The text below was copied from the 36th Armored Infantry Regiment, 3rd Armored Division Historical and Pictorial Review ("yearbook") dated 1942. It is listed as Published and Copyrighted 1941 by The Army and Navy Publishing Company, Inc.
Of special interest is the last paragraph which states that the divisional patch is to be worn on the left breast of the field jacket! It is doubtful that this practice continued after the division left the U.S.
The colorful triangular shoulder patch worn on the left shoulder ofsoldiers and officers of the 3rd Armored Division has a history, one that is varied and dates back to the old tank battalions of World War days. To it have been added additional symbols.
Forming the basic pattern of the insignia are three equal segments of yellow, red and blue. The yellow, on top, represents the cavalry, the blue in the lower left hand part of the triangle represents the infantry, and the red in the lower right the artillery.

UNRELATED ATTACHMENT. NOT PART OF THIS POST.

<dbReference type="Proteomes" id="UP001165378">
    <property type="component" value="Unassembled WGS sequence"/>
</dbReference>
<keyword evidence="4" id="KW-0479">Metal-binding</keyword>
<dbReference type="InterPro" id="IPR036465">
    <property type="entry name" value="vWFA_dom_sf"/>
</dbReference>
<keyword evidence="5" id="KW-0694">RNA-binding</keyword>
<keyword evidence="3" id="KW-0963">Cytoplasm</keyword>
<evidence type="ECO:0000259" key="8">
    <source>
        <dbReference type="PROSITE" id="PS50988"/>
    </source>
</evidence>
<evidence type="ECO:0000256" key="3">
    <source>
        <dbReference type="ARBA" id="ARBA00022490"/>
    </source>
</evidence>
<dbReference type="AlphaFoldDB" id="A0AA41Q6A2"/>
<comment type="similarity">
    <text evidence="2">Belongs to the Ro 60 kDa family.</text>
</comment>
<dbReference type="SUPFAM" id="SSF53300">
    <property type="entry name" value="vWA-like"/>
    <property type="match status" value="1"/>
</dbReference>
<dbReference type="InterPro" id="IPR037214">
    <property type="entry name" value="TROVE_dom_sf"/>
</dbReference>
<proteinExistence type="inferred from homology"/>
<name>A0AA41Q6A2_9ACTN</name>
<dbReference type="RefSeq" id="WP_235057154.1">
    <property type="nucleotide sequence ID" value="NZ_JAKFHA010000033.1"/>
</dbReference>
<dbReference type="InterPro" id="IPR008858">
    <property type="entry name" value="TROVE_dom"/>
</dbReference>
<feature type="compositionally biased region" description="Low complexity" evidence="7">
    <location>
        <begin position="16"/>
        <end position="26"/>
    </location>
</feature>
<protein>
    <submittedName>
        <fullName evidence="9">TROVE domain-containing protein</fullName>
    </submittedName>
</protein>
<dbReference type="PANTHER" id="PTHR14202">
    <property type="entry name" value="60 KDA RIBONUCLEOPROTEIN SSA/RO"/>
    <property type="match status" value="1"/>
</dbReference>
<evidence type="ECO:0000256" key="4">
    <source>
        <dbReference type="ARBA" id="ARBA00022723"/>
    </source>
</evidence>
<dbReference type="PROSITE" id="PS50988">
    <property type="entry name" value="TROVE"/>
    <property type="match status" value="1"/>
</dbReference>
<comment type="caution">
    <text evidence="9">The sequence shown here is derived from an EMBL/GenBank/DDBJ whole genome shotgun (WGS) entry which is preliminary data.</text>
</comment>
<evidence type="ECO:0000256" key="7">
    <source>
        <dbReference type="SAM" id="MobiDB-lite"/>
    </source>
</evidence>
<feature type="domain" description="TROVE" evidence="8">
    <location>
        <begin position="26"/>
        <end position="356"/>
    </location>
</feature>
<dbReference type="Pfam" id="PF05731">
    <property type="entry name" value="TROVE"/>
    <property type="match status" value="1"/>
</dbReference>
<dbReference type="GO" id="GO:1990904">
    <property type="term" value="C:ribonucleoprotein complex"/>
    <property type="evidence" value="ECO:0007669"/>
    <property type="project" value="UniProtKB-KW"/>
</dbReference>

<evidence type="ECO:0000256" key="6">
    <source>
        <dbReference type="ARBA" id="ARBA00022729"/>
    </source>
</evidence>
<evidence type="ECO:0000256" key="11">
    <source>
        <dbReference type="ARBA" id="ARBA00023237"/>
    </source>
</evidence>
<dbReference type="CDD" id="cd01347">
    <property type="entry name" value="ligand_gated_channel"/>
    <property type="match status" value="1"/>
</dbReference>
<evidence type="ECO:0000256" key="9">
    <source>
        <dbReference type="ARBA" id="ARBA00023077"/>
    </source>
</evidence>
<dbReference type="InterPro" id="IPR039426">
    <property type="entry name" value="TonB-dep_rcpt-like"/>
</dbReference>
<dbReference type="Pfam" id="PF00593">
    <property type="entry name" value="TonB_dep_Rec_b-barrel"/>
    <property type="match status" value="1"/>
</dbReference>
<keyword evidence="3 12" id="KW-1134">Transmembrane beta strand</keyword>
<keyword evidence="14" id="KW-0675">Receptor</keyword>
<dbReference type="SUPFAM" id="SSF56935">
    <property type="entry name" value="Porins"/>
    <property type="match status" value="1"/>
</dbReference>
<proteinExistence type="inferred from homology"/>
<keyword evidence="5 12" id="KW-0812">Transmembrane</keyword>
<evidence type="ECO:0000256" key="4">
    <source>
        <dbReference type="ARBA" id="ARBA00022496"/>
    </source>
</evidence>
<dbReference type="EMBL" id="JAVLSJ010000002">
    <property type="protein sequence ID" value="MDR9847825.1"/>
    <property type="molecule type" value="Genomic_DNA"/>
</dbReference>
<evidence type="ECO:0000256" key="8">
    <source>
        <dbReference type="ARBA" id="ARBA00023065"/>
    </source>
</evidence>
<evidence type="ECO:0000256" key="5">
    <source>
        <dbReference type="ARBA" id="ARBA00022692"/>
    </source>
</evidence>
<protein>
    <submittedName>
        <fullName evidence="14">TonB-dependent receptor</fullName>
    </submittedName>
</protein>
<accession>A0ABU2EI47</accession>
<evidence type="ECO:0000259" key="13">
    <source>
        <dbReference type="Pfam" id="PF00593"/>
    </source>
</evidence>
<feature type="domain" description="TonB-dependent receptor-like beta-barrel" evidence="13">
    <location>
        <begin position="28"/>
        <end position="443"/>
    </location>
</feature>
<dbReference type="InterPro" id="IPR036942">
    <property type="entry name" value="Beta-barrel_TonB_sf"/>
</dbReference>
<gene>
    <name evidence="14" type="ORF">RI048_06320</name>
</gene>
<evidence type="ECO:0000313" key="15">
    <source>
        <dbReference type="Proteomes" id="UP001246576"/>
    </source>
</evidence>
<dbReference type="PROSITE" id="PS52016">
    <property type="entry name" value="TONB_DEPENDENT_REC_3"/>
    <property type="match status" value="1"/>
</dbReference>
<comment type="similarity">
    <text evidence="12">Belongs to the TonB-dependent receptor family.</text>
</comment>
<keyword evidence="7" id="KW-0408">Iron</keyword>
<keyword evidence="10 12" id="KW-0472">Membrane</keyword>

Superimposed on the three equal sized torques is the insignia of the Seventh Cavalry Brigade (Mechanized), one of the first mechanized units of the new Army. The combination of the insignia of the old tank battalions and the cavalry brigade is symbolic merging of those arms as the progenitors, or parent organizations of the Armored Force.
The Seventh Cavalry Brigade's insignia is a tank track, representing mobility and armored protection, a cannon running diagonally across the tank track, representing fire power, and a red bolt of lightning, representing shock action.
The cannon and tank track, outlined n black, represent a general's command - in this case the command of Major General Walton H. Walker.
The "3" at the top represents the Third Armored Division.
The patch, in addition to being worn on the left shoulder of the blouse, or coat, is worn on the left breast of the field jacket."